Each Christmas I trudge store to store in search of the perfect gifts that will delight, amaze, and astonish.
My motives are clearly admirable, but the result of all that trekking causes me to thrash around in frustration, irritability and price-escalation-disgust. At that point, Christmas becomes less a joy and more a chore.
After purchasing multiple gifts, I juggle everything to the car, drive home, plop the contents on my bed, organize the items, (hoping to remember who gets what) and drag out the wrapping paper. Since I have hundreds of children and grandchildren, the boxing, tissue-papering, wrapping, labeling seem endless. (Note: I don’t really have hundreds of children and grandchildren. To my alert readers that already know this, you have earned 100 In Spite Of Myself readership-points.)
After several discussions with my adult kids about my determination to put the “Christ” back in Christmas, I was getting a little depressed about my attitude. But a few days ago, my attitude experienced a profound adjustment.
It started when the clerk that rang up my purchases asked this question: “Will you need boxes?” I looked at her uncomprehendingly, my eyes
“How much do they cost?” I asked.
“They’re free,” she said, smiling.
Free? Nothing’s really free, anymore, is it? Besides, she was smiling, and that is not normal for a counter clerk in the northeast. My eyes were tiny slits. I sensed a con coming. Maybe they wanted me to fill out the application for their credit card or call a number and fill out a survey.
I peeked in my bags at the twelve-ish items I’d purchased. “They’ll wrap all this, um, for nothing?” She nodded, yawned, and crossed her arms, waiting. I am unable to formulate a response. The silence stretched from seconds to minutes.
“This happens all the time,” she said, breaking the silence, and shrugged. “People don’t believe me. They go into kind of a “shock” mode for a few minutes. I have to wait until they can talk again.” She uncrossed her arms, placed her palms on the counter, leaned toward me and whispered, “But if you don’t go upstairs right now, you’ll have to stand in a long line later, when the after-work shopping crowd comes in.”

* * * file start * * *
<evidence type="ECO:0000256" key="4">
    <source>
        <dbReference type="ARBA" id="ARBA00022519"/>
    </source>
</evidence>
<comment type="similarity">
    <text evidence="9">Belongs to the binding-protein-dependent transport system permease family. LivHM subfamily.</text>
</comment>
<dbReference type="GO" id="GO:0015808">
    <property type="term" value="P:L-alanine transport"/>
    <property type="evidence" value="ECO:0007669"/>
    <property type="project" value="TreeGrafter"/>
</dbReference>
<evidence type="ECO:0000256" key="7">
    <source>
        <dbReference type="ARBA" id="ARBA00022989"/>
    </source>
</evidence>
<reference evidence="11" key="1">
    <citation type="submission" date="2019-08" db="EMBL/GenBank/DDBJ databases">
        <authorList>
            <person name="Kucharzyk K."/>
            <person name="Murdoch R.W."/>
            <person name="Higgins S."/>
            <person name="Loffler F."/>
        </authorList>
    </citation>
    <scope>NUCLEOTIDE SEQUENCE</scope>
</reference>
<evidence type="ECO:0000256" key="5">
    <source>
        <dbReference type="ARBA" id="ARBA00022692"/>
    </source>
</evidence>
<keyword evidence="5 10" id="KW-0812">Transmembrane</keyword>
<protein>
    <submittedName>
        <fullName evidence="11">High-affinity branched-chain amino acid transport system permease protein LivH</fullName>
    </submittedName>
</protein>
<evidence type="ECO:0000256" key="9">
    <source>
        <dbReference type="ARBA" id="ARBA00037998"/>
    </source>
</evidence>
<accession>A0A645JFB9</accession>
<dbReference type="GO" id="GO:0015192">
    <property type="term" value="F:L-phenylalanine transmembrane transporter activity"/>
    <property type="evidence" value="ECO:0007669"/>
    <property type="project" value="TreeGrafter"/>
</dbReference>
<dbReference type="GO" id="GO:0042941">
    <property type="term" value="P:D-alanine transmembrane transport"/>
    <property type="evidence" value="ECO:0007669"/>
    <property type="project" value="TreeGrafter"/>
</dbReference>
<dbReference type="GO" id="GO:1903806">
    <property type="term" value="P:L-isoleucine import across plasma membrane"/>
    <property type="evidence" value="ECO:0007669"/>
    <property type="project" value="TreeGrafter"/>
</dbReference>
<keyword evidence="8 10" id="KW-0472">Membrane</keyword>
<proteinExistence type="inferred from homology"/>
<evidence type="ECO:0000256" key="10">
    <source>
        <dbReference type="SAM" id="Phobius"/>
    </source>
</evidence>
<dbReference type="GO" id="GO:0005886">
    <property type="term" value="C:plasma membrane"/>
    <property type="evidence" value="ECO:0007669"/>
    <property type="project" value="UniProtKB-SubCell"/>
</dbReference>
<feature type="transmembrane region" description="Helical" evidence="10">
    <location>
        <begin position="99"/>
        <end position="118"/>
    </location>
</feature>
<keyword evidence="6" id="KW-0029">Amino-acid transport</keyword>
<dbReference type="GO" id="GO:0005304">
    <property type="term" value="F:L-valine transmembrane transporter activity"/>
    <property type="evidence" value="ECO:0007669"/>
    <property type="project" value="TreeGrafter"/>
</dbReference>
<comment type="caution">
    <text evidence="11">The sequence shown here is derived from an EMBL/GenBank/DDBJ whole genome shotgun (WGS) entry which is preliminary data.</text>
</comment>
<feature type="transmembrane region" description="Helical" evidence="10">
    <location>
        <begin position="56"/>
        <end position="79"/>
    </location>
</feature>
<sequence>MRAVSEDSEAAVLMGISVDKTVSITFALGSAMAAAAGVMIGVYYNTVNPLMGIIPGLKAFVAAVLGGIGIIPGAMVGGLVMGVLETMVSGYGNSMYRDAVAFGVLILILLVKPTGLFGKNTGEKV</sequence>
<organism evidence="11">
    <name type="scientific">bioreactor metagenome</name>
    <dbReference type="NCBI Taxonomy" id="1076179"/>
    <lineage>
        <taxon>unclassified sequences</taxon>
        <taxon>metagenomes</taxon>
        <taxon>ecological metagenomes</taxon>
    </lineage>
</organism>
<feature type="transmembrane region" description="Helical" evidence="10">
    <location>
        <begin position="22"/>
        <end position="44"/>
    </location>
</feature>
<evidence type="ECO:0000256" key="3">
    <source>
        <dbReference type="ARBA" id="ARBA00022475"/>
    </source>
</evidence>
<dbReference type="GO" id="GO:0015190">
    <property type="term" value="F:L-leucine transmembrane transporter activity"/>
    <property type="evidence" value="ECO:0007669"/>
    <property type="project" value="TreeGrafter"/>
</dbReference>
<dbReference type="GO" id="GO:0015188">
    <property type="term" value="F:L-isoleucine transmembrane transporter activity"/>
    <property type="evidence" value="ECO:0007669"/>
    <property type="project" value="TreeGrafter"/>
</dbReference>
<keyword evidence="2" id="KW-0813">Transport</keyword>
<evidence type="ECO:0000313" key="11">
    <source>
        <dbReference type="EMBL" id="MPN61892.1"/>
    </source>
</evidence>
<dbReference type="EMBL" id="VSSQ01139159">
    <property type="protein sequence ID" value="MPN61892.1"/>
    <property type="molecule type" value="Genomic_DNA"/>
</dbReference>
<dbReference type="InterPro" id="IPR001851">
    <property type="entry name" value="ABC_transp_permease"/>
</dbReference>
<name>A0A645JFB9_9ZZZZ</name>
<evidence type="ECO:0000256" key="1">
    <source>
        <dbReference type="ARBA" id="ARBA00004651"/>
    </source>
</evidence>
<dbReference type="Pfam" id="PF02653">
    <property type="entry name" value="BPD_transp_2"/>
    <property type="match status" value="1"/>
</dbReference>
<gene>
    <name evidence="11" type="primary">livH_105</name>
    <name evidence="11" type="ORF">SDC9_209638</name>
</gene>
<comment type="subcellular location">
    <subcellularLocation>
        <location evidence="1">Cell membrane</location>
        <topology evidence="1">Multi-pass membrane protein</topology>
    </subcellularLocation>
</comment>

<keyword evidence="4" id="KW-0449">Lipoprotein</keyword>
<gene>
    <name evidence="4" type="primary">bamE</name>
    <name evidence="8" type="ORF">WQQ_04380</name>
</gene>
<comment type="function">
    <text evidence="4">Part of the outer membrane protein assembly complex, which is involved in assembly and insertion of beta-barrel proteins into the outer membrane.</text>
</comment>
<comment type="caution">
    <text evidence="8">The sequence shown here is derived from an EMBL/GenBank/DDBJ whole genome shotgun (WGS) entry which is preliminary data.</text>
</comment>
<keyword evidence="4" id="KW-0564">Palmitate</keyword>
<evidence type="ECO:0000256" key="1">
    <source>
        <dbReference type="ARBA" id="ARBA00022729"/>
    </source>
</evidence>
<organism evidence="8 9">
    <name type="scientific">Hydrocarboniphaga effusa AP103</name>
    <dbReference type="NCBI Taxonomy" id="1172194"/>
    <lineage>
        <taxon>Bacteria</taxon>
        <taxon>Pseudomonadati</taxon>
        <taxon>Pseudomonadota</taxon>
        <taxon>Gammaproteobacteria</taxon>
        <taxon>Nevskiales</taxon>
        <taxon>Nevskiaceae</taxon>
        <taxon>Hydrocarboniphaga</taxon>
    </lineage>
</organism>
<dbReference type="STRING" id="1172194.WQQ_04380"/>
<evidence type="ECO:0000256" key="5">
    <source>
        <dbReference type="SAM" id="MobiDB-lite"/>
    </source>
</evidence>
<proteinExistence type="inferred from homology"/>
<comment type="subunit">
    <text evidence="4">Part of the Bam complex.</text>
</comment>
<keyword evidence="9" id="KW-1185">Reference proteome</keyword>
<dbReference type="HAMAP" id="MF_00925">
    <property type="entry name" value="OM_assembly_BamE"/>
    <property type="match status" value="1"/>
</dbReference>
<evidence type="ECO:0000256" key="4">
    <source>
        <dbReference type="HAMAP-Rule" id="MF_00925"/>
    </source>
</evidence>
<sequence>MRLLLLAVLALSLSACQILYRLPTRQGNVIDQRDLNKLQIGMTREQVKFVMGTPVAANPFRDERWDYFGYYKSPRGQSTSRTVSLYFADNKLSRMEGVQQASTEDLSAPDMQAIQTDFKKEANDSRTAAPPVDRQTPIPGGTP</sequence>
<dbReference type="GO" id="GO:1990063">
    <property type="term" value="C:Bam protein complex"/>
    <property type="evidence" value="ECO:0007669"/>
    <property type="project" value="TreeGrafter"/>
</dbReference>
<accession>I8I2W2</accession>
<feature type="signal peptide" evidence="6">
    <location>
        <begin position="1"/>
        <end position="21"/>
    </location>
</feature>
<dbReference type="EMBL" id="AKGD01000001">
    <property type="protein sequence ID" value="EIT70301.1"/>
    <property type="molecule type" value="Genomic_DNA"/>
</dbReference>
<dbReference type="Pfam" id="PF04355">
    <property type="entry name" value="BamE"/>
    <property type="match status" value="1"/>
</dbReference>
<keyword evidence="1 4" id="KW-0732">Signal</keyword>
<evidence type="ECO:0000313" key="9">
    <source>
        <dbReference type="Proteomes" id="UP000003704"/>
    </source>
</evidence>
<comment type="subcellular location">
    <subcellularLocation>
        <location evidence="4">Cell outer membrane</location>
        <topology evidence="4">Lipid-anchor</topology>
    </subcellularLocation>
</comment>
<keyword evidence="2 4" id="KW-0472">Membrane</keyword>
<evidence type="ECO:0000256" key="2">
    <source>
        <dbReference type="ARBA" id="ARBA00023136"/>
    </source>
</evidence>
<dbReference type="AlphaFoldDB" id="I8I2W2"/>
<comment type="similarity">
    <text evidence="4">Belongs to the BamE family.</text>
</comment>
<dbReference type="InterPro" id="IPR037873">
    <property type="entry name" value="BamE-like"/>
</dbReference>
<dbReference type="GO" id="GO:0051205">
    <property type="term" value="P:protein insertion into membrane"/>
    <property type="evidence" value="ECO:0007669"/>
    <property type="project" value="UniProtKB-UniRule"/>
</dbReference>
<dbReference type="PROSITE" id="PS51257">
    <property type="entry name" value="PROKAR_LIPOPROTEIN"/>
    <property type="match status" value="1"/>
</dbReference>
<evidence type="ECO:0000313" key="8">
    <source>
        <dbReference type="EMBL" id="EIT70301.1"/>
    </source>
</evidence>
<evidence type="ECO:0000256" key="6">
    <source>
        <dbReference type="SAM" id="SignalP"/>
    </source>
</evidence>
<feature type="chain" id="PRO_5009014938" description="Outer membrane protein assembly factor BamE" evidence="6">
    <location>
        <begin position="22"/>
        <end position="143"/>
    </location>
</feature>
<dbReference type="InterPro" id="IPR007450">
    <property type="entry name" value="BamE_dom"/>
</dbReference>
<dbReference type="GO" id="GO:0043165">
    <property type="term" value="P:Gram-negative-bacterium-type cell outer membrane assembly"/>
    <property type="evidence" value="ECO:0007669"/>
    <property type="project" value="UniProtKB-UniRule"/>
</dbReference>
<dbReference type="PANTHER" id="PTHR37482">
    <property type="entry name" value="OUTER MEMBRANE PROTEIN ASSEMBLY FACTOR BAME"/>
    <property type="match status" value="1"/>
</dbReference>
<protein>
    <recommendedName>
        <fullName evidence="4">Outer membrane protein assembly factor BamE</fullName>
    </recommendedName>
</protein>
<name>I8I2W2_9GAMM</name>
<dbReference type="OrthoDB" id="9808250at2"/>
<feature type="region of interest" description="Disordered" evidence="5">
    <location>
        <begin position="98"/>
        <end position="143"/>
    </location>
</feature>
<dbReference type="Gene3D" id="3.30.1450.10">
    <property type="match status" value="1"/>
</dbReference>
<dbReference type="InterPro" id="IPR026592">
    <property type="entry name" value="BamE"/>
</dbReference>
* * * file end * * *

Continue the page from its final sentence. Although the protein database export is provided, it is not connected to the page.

My “shock” faded, and I was able to manage a few squeaks as I tried to speak. I felt the tiniest sparks of Christmas joy return. After clearing my throat, I shouted,” Thanks! And Merry Christmas!” as I sprinted to the escalator.
I slid to a stop in front of Customer Service, panting a little. The clerk, who was wearing a jaunty, red Santa hat, stepped right up. She smiled, and counted the packages. My eyes devolved into suspicious slits again, because I was thinking, could anyone
“What paper would you like?” she asked, and waved to a nice assortment on the wall. “And how do you want me to indicate each recipient?”
After I picked myself up off the floor, we came up with an efficient labeling plan. She had them wrapped in less than ten minutes, AND labeled. Then she asked what kind of bows I wanted on each. To top it off, when everything was conveniently bagged, she handed the bundle to me and said, “Merry Christmas! They are going to love these gifts!”
I felt the corners of my mouth tug upward. Not only had I enjoyed a ten-minute break in a comfy chair provided for Customer-Service-attendees, I had experienced generosity, friendliness, and a huge dose of Christmas spirit. I thanked her profusely, and walked to the escalator.
Boscov’s decision to lighten the load of Christmas shoppers had a restorative effect on me. If I’d purchased these items and left the store without experiencing the miracle of free-gift-wrap-with-a-smile, I would’ve driven home in a bah humbug mood. Thanks to Boscov’s, the drive home was a floaty mix of Christmas carols on XM radio and happy memories of Christmases past.
What is it about a generous heart? A smile from a stranger? A desire to help?
I know what it is.